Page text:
So in trying to write this post, I went back to read my past three start-of-the-year blogposts (2016 - Looking Back Looking Forward; 2017 - Achievements, Failures and Rethinking; 2018 - Floating With No Direction), and what I've found is that I've been doing a variation of looking back at the things I've failed to do in the past, trying to explain to myself why I failed, setting myself some goals for the year that was to come and planning on how I was going to not fail this time based on what I've learned from the reflecting I just did. Always failed anyway.
I don't think the reflection bit is at fault. I'm always glad I do those, and I kinda wish I did it more often, since it gives me a sense of clarity that is evasive when I don't write. It's the follow-through that I always have a hard time with. Making sure that I fall into a habit of consistently doing things that will help me in achieving the things I want to achieve in the long-run has always been one of my biggest weaknesses. I am more prone to doing things that feel nice in the moment, as is the propensity for most humans, I assume. So instead of writing those things I said I wanted to write, I take a nap. Instead of studying script-writing, I swipe through instastories. Instead of spending the time to memorize guitar scales, I take a second nap. I have always been my own biggest burden.
I recently watched a John Green video entitled How To Make Goals, Not Resolutions and in that video John explains that in order to do the things we set out to do, we have to be ready to make certain trade-offs. The example John cites is if he wants to spend more time with his family, then he needs to spend less time doing other things (such as make videos, write books, record podcasts, etc.). And those trade-offs aren't the easiest of things to make for him, since doing those other things brings a lot of people happiness and/or enjoyment of some sort, and he'd like to not disappoint those people. Not to mention that those other things help put food on the table for him and his family, so there's another dimension to it. The whole video is worth a watch and I like it a lot.
He also speaks about the importance of making those trade-offs consciously. And I guess what I've been trying to do with these start-of-the-year posts is an effort towards making those conscious trade-offs. But looking back, I guess my writing of those trade-offs have always been one-sided. I've always said what I wanted to do more of, but I tend to not think about what I want to do less of in order to make sure those trade-offs make sense. I seem to say "write more!" without bearing in mind "sleep less!" I tend to want to have my cake and eat it too.
Having this in mind, I play the scenario of the perpetually-sleepy me coming back home from work and mustering up the will-power to sit in front of the laptop some more just to put some words on the page, and I kinda don't see that happening. Me at home is the person who wants nothing else to do than watch some Netflix (I just started watching Ozark, Jason Bateman me likey) and fall onto the bed, scroll through some tweets before sleeping. I don't see myself changing to my workout clothes and going to the apartment gym to kayuh the bicycle for twenty minutes when I know that an episode of whatever-it-is is just waiting to be watched there on the couch.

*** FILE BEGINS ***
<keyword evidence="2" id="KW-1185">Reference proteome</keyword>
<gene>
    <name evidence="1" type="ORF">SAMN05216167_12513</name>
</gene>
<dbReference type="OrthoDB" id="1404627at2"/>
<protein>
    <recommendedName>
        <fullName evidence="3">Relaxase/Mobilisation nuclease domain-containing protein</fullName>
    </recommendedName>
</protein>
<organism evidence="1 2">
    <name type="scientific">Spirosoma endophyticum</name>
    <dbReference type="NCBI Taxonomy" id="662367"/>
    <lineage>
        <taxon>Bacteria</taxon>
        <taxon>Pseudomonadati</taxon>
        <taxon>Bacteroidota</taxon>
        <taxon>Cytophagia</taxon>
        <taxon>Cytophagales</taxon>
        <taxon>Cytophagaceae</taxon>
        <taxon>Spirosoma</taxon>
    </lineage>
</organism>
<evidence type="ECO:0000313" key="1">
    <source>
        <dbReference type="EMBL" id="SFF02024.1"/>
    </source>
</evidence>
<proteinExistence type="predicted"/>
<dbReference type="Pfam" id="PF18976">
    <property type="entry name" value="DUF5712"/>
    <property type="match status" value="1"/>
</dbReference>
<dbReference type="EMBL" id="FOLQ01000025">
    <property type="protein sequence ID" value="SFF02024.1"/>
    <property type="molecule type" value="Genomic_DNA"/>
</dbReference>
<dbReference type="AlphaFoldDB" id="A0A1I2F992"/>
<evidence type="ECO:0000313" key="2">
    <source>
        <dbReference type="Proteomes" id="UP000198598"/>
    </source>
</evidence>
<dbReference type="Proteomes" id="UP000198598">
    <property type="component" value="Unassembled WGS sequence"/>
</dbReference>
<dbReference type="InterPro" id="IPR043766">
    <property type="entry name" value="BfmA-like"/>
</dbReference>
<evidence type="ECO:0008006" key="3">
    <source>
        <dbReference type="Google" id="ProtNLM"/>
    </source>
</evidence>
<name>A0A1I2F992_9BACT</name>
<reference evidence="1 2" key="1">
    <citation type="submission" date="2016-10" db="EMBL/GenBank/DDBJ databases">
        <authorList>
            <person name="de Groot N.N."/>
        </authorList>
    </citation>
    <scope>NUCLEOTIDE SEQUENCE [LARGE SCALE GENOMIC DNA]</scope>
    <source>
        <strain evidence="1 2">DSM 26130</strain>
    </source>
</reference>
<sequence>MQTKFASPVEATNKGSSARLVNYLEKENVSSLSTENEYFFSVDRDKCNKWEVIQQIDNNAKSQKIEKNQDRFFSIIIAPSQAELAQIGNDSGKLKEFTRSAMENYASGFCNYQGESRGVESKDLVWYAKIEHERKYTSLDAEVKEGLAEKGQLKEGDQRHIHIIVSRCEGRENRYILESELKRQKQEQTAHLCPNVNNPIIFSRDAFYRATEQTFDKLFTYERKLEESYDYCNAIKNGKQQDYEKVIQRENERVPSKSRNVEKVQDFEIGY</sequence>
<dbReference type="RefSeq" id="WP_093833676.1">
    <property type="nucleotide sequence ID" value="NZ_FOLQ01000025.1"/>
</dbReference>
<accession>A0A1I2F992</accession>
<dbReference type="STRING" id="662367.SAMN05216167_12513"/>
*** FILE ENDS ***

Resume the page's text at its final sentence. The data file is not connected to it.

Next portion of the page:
Deep in the recesses of my heart, I know what I want to do this year. They are as follows:
1. Write three short plays, give them to three directors to put up on the same stage (probably Revolution Stage, Bandar Utama). Ever since I started watching plays more regularly in 2017, I've been intrigued by the idea of writing something for the stage. Teater Modular by Ridhwan Saidi in particular is a big inspiration in this regard. The challenge is pretty straight forward (I think): most plays that I've watched tend to happen in one setting. I'm not denying that multiple settings do happen too, but I think limiting myself in the setting department will allow me to challenge myself to write something specifically for the stage. And I think that limit will have me answer the "where?" question only once, so I can get to filling in the other blanks sooner. I have a handful of director friends now that I've gone through last year's directing workshop, so I look forward to collaborating with them again.
2. Write, shoot and submit a short film for Short and Sweet: Short Films category. I just found out that Short and Sweet also has a Short Films category last year when I was acting in the theatre category, and I immediately thought I would want to make something to submit there. But of course I have to write and produce it first, which will prove to be a huge challenge, since I even find writing on this blog challenging enough.
3. Act in more things. This one is kinda out of my control. What I've found is that the life of an actor isn't much in terms of autonomy. Even though I love doing it, I still have to depend on other people to choose me to do it in order to do it, which is more than a little disheartening, but as they say: that's showbiz baby. All I can do is put myself in positions where people might see me and my capabilities better, and hope that they see me fit to play in their productions.
But what do I trade-off in order to do these things? That's the real question.